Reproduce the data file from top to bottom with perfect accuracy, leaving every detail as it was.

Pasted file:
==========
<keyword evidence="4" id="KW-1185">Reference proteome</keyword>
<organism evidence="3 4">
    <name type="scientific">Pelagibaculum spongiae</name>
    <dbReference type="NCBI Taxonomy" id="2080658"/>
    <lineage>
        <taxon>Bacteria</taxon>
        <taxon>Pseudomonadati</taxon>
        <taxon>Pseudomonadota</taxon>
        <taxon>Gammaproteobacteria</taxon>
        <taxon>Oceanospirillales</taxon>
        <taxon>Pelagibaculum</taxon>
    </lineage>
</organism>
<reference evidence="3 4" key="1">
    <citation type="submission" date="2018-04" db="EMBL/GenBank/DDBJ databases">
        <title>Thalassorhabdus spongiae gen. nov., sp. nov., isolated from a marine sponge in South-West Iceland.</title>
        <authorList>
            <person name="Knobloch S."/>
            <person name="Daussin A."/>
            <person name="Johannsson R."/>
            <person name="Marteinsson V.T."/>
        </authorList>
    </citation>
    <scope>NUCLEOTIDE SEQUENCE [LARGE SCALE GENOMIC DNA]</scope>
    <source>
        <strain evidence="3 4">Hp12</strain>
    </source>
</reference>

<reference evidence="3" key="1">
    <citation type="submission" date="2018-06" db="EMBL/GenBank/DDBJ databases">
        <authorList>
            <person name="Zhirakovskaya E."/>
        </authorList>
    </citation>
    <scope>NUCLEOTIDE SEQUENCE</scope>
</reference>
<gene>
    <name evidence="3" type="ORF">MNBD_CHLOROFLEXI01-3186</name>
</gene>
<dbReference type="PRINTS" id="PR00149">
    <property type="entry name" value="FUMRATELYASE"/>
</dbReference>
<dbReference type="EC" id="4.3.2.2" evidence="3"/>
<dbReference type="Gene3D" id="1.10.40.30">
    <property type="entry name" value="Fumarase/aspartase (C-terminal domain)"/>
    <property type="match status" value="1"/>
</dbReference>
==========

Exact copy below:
<keyword evidence="4" id="KW-1185">Reference proteome</keyword>
<organism evidence="3 4">
    <name type="scientific">Pelagibaculum spongiae</name>
    <dbReference type="NCBI Taxonomy" id="2080658"/>
    <lineage>
        <taxon>Bacteria</taxon>
        <taxon>Pseudomonadati</taxon>
        <taxon>Pseudomonadota</taxon>
        <taxon>Gammaproteobacteria</taxon>
        <taxon>Oceanospirillales</taxon>
        <taxon>Pelagibaculum</taxon>
    </lineage>
</organism>
<reference evidence="3 4" key="1">
    <citation type="submission" date="2018-04" db="EMBL/GenBank/DDBJ databases">
        <title>Thalassorhabdus spongiae gen. nov., sp. nov., isolated from a marine sponge in South-West Iceland.</title>
        <authorList>
            <person name="Knobloch S."/>
            <person name="Daussin A."/>
            <person name="Johannsson R."/>
            <person name="Marteinsson V.T."/>
        </authorList>
    </citation>
    <scope>NUCLEOTIDE SEQUENCE [LARGE SCALE GENOMIC DNA]</scope>
    <source>
        <strain evidence="3 4">Hp12</strain>
    </source>
</reference>

<reference evidence="3" key="1">
    <citation type="submission" date="2018-06" db="EMBL/GenBank/DDBJ databases">
        <authorList>
            <person name="Zhirakovskaya E."/>
        </authorList>
    </citation>
    <scope>NUCLEOTIDE SEQUENCE</scope>
</reference>
<gene>
    <name evidence="3" type="ORF">MNBD_CHLOROFLEXI01-3186</name>
</gene>
<dbReference type="PRINTS" id="PR00149">
    <property type="entry name" value="FUMRATELYASE"/>
</dbReference>
<dbReference type="EC" id="4.3.2.2" evidence="3"/>
<dbReference type="Gene3D" id="1.10.40.30">
    <property type="entry name" value="Fumarase/aspartase (C-terminal domain)"/>
    <property type="match status" value="1"/>
</dbReference>